This isn’t really a review of The Lovely Bones, so much as it is a “What if?” game. That is, what if the movie Ghost had made some bad script choices?
Unlike all of my other reviews, this one is teeming with SPOILERS, so if you haven’t seen The Lovely Bones (or Ghost for that matter), and you want an unbiased viewing experience, click the Eject button now.
After looking forward to seeing The Lovely Bones on Blu-ray for many months, I finally got my chance a couple nights ago… and was completely underwhelmed. Some great novels just don’t work really well as movies (Dune anyone?), and The Lovely Bones is one of them. (Note: I haven’t read the novel, so I’m judging the movie on a standalone basis. I have no doubt that the novel is brilliant).
So why didn’t the movie work so well?
Let’s ask some “What If?” questions about the similar, yet hugely successful1, movie Ghost for the answers. Obviously the two movies are different kinds of ghost stories, but the differences illuminate why one was a hit and one was a box office disappointment.
Ghost: What if Patrick Swayze’s character (Sam Wheat) spent his time passively watching events unfold in the world of the living?
In The Lovely Bones, the murdered girl, Susie Salmon (Saoirse Ronan) spends A LOT of time just hanging out in her gazebo watching events unfold. There are few if any active attempts to communicate with her loved ones or test her ability to interact with the living world.
In Ghost, Sam goes nuts trying to communicate with the living world, test his abilities and stop the killer. He finally learns how to manipulate objects, and possess a spiritualist, in a way that feels plausible for a ghost. It makes him a very active protagonist.
In movies, unless there’s a ton of voice-over, we don’t get to hear the protagonist’s thoughts and decisions. We can only go by what we see on film.
So if in a book, all of the active elements come from internal processes, you’ve got to translate that into viewable actions. Apart from a flickering reflection and some sort of emotional influence over her father in one scene, we didn’t get to see Susie as active, and the momentum ground to a halt.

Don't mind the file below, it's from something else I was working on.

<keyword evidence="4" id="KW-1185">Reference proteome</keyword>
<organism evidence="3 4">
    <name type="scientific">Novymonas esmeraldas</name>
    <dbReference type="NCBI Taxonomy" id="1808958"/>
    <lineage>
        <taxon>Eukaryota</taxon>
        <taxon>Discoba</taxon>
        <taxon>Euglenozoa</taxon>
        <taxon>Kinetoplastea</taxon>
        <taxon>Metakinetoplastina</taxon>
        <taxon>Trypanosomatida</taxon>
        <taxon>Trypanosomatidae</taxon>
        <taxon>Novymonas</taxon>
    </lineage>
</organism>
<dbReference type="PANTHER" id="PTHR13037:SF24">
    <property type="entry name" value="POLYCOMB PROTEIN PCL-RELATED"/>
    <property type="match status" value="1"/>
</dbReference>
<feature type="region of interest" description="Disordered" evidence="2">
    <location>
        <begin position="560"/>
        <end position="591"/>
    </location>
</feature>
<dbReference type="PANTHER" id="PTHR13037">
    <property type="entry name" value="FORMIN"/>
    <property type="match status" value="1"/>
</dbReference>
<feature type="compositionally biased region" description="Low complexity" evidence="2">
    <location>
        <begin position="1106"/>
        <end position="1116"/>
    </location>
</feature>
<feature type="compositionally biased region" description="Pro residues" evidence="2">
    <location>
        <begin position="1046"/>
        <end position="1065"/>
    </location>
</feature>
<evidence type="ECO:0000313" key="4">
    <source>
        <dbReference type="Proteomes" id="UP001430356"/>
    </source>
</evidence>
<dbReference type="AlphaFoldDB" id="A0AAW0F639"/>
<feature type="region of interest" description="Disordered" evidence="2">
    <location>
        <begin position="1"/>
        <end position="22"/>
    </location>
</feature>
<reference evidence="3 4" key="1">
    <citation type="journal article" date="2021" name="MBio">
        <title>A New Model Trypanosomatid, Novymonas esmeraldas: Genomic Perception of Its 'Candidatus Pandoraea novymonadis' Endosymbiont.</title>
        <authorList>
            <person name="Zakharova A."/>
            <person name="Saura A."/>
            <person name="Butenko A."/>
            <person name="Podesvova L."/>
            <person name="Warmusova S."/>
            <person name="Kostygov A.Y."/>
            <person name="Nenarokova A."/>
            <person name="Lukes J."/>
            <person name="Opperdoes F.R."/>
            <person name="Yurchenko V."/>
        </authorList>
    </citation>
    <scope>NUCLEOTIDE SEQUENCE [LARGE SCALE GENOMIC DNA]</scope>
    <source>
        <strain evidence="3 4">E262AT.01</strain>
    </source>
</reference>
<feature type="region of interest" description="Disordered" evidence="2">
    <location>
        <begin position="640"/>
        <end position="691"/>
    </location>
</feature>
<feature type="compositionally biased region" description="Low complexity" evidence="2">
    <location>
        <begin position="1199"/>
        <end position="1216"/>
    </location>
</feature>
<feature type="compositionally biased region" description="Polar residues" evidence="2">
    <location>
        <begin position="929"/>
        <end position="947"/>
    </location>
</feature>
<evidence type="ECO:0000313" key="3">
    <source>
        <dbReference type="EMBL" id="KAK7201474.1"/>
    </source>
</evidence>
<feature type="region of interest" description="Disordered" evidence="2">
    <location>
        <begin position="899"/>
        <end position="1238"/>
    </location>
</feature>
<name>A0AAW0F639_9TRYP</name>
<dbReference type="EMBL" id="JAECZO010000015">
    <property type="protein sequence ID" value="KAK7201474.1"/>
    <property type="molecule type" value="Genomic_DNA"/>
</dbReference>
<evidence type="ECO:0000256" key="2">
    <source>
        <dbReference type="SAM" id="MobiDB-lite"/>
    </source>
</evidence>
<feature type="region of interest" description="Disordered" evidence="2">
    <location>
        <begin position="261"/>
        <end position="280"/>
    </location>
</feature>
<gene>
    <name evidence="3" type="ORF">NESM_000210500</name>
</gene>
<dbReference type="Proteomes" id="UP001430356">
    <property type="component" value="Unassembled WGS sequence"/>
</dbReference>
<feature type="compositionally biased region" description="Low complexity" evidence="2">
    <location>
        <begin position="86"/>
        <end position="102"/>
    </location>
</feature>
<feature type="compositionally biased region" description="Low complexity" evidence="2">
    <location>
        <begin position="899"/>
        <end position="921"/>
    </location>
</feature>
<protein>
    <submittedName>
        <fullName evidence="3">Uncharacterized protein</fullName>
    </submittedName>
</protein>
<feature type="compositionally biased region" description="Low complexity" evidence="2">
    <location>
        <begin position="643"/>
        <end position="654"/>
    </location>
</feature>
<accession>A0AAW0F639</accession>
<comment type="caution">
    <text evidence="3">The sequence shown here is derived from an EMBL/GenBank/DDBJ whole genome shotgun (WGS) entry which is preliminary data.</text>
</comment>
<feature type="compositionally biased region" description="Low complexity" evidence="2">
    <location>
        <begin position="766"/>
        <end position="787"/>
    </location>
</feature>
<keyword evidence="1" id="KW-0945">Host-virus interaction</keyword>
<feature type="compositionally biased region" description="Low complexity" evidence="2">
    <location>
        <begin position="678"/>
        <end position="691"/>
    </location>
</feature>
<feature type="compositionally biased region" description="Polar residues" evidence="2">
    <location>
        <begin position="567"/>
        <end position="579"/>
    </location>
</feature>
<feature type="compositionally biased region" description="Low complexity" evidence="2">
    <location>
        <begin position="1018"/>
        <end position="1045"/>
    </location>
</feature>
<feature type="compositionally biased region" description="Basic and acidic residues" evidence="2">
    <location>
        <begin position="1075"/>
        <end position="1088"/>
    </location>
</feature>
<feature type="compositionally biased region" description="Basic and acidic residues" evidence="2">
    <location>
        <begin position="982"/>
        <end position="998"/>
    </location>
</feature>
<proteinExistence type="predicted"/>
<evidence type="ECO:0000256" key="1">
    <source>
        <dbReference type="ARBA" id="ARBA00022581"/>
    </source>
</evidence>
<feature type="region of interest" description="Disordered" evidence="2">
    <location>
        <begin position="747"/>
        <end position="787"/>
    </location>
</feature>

Ghost: What if Molly Jensen (Demi Moore) was in no immediate danger?
In The Lovely Bones, months… years pass by without any immediate threats. Sure we get a few lascivious glances from Stanley Tucci’s character, but he’s not actively pursuing anyone.
There’s one scene where we see him creating a hunter’s blind — presumably to stalk another victim. But which victim? Maybe he’s going after Susie’s sister. Maybe not. I shouldn’t need to read the book to find that out.
In Ghost, we know that Molly is in danger. And it doesn’t come after months of seeing Sam lurking about in an ethereal plane. It happens right away. The threat is immediate, the stakes are high, the tension is ratcheted up, the pace is quickened and the movie is more thrilling.
Ghost: What if Sam spent much of his screen time in a dreamlike world?
In The Lovely Bones, Susie walks through a forest that changes seasons with every second, runs around on a Super Mario Galaxy planet, and frollicks in other purgatorial dreamscapes with lots of icicles. Visually, it’s all very cool, but little of it moves the plot forward.
In Ghost, Sam spends his time more wisely (at least in terms of the audience’s benefit), learning the rules of his world. He does all the things that we’d try to do — especially if there were hints as to his ability to interact with that world.
If you spend too much time with a protagonist in their own dream-world, the tension evaporates because, well… anything’s possible, and nothing can happen to the character because she’s already dead. This was the main problem of the movie, What Dreams May Come (Production Budget: $85 million/Domestic Gross: $55,382,927)
Ghost: What if at the end of the movie the bad guy got away and Molly got no closure?
There are lots of screenwriting axioms, but “Make sure you have a strong ending” must be near the top of the list. The Usual Suspects is a really good movie, but the ending makes it the stuff of legend. Unforgiven is a really good movie, but the ending provides a lasting visceral punch.
The ending of The Lovely Bones leaves much to be desired.
There’s a wonderful scene where Susie’s sister breaks into Tucci’s home to uncover evidence that he’s the killer. All of that scene’s power is immediately undone by the ludicrous scene that follows.